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A man (left) is over­come by pep­per spray from riot po­lice as thou­sands of pro­test­ers (cen­tre) sur­rounded the gov­ern­ment head­quar­ters in Hong Kong’s Cen­tral Dis­trict on Sun­day. Hong Kong po­lice used tear gas and warned of fur­ther mea­sures as they tried to clear pro-democ­racy pro­test­ers (right), who were out in full force or­gan­ise them­selves be­fore the han­dover, took this to mean that univer­sal suf­frage would be a re­al­ity by 2007.

But such hopes were soon dis­ap­pointed by the Chi­nese au­thor­i­ties, which have proved far more in­ter­ven­tion­ist than Deng ad­vo­cated.

In April 2004, the stand­ing com­mit­tee of the Na­tional Peo­ple’s Congress (NPC), one of the bod­ies that rep­re­sent the main­land in Hong Kong, an­nounced that univer­sal suf­frage would not be im­ple­mented for the elec­tion of a chief ex­ec­u­tive in 2007. That decision was re­peated for the 2012 elec­tion. But the com­mit­tee has de­cided that univer­sal suf­frage could be im­ple­mented for the elec­tion of the chief ex­ec­u­tive in 2017, andthat­sub­se­quentlyallmem­ber­soft­heLeg­co­could­be­elected this way. But only the chief ex­ec­u­tive has the nec­es­sary con­sti­tu­tional pow­ers to en­act this.

Ac­cord­ing to the of­fi­cial in­ter­pre­ta­tion of the Ba­sic Law, Le­ung Chun-ying, the cur­rent chief ex­ec­u­tive, must sub­mit a re­port be­fore the NPC can make a rul­ing “in the light of the sit­u­a­tion and in ac­cord with the prin­ci­ples of grad­ual and or­derly de­vel­op­ment”. Amend­ments will then be put be­fore the leg­isla­tive coun­cil and can only be adopted with a twothirds majority. Given ad­min­is­tra­tive timescales, the re­form pro­posal must be sub­mit­ted no later than the end of 2014 for univer­sal suf­frage to be pos­si­ble for the 2016 and 2017 elec­tions.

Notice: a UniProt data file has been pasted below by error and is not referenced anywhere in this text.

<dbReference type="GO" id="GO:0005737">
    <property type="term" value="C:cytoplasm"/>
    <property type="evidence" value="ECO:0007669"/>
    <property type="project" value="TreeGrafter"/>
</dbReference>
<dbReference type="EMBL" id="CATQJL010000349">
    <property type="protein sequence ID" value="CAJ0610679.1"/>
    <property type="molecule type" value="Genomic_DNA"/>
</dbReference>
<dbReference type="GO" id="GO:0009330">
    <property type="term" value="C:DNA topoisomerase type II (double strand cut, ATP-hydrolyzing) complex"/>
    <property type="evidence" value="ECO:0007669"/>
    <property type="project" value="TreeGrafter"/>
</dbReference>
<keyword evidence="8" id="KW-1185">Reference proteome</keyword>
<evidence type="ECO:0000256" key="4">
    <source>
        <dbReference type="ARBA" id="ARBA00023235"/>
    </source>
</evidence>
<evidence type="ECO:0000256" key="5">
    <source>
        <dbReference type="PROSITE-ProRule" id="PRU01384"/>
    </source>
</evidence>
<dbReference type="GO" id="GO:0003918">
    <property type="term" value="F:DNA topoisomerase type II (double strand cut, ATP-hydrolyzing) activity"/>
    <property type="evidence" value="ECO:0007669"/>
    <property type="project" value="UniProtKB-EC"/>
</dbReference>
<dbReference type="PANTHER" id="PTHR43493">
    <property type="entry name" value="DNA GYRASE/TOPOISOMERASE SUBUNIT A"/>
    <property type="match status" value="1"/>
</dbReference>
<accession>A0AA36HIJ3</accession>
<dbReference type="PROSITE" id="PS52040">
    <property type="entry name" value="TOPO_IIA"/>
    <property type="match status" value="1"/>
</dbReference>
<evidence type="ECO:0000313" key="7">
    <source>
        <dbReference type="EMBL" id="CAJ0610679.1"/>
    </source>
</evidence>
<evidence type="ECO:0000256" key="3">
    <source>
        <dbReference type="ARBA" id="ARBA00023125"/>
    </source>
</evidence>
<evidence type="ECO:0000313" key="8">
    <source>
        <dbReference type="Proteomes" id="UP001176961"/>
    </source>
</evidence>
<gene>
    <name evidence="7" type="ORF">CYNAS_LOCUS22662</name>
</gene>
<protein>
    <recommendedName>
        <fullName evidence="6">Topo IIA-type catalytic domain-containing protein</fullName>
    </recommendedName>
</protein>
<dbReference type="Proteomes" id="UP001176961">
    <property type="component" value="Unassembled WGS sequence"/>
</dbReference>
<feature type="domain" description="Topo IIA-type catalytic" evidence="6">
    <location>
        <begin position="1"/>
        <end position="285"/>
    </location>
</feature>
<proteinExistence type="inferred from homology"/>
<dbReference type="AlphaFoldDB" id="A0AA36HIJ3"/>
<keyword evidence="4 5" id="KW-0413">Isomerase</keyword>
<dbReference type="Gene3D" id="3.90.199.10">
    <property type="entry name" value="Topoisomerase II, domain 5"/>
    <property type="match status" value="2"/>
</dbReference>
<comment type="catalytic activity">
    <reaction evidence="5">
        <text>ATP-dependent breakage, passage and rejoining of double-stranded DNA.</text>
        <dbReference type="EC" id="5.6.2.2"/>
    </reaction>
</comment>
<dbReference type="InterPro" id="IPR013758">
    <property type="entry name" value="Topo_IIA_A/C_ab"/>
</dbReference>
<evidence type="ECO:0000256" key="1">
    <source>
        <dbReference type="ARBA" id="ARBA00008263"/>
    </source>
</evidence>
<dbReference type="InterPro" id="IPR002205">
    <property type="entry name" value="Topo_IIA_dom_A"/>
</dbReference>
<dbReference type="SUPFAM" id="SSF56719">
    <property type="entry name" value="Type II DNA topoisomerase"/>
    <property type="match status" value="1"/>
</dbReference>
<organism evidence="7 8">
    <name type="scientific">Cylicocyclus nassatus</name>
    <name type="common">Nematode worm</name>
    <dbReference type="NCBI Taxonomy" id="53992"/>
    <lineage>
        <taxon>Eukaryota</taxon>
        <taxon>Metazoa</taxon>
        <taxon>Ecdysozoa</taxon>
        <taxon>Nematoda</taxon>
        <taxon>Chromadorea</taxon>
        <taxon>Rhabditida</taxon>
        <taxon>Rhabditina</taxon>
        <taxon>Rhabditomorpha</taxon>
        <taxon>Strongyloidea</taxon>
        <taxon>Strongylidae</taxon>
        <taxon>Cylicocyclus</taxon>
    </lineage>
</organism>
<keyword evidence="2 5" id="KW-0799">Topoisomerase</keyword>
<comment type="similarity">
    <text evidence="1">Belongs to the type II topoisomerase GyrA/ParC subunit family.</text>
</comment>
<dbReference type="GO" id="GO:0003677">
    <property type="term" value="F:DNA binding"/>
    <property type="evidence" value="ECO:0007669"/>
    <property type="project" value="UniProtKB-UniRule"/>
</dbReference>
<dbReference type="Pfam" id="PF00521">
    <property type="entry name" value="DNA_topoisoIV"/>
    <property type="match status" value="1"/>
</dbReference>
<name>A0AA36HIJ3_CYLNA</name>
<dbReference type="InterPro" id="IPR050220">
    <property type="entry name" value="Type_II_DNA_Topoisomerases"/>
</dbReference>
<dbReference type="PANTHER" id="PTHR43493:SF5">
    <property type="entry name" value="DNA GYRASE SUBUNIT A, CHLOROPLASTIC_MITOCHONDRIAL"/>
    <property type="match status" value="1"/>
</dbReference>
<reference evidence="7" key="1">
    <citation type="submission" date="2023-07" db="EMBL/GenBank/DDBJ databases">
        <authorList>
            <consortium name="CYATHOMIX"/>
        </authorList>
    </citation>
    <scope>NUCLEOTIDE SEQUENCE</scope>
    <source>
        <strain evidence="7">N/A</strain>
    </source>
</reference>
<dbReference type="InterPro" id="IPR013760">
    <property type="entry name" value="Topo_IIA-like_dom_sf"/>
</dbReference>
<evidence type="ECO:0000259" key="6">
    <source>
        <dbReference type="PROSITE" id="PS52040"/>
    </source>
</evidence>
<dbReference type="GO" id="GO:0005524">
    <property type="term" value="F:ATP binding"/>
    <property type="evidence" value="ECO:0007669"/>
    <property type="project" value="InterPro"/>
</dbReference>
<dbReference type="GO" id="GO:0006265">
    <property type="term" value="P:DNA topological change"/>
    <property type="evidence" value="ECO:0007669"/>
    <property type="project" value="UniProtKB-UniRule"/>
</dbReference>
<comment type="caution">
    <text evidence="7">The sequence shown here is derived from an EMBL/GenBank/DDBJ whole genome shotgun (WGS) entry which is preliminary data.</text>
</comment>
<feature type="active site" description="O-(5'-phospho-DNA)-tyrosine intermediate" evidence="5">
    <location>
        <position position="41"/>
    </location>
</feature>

With no change on the hori­zon, democrats who have cam­paigned for years de­cided to get or­gan­ised. Since Jan­uary 16 2013, Oc­cupy Cen­tral, led by law Pro­fes­sor Benny Tai Yiu-ting of Hong Kong Univer­sity, has been grow­ing. “After so many un­ful­filled prom­ises, hav­ing waited 20 or 30 years, I re­alised we had reached the fi­nal stage,” he told me. “Beijing is promis­ing univer­sal suf­frage. But what kind? I per­son­ally felt the need to es­tab­lish a process to cre­ate po­lit­i­cal pres­sure and fi­nally achieve a true democ­racy.”

Benny Tai wrote in Jan­uary last year that he pro­posed bring­ing to­gether at least 10 000 cit­i­zens “to par­tic­i­pate in a non­vi­o­lent sit-in with the aim of im­mo­bil­is­ing Cen­tral if no sub­stan­tial progress is made be­fore the sum­mer of 2014”. Cen­tral is the fi­nan­cial heart of the city, where some of the world’s big­gest banks and busi­nesses have their head­quar­ters. Paralysing business trans­ac­tions and the free move­ment of peo­ple, even tem­po­rar­ily, would chal­lenge Beijing’s con­trol.

Benny Tai ex­plained: “We want to pro­voke the po­lice, goad them into vi­o­lence. If there are enough of us, the po­lice will be tempted to use greater force. They haven’t used tear gas or wa­ter can­nons against the peo­ple of Hong Kong since the 60s. If they used them against us, it would show how un­demo­cratic our gov­ern­ment is.”

Oc­cupy Cen­tral gained mo­men­tum as the de­bate crys­tallised around the in­ter­pre­ta­tion of ar­ti­cle 45 of the Ba­sic Law, which states that the chief ex­ec­u­tive will be elected “by univer­sal suf­frage upon nom­i­na­tion by a broadly rep­re­sen­ta­tive nom­i­na­tion com­mit­tee in ac­cor­dance with demo­cratic pro­ce­dures”.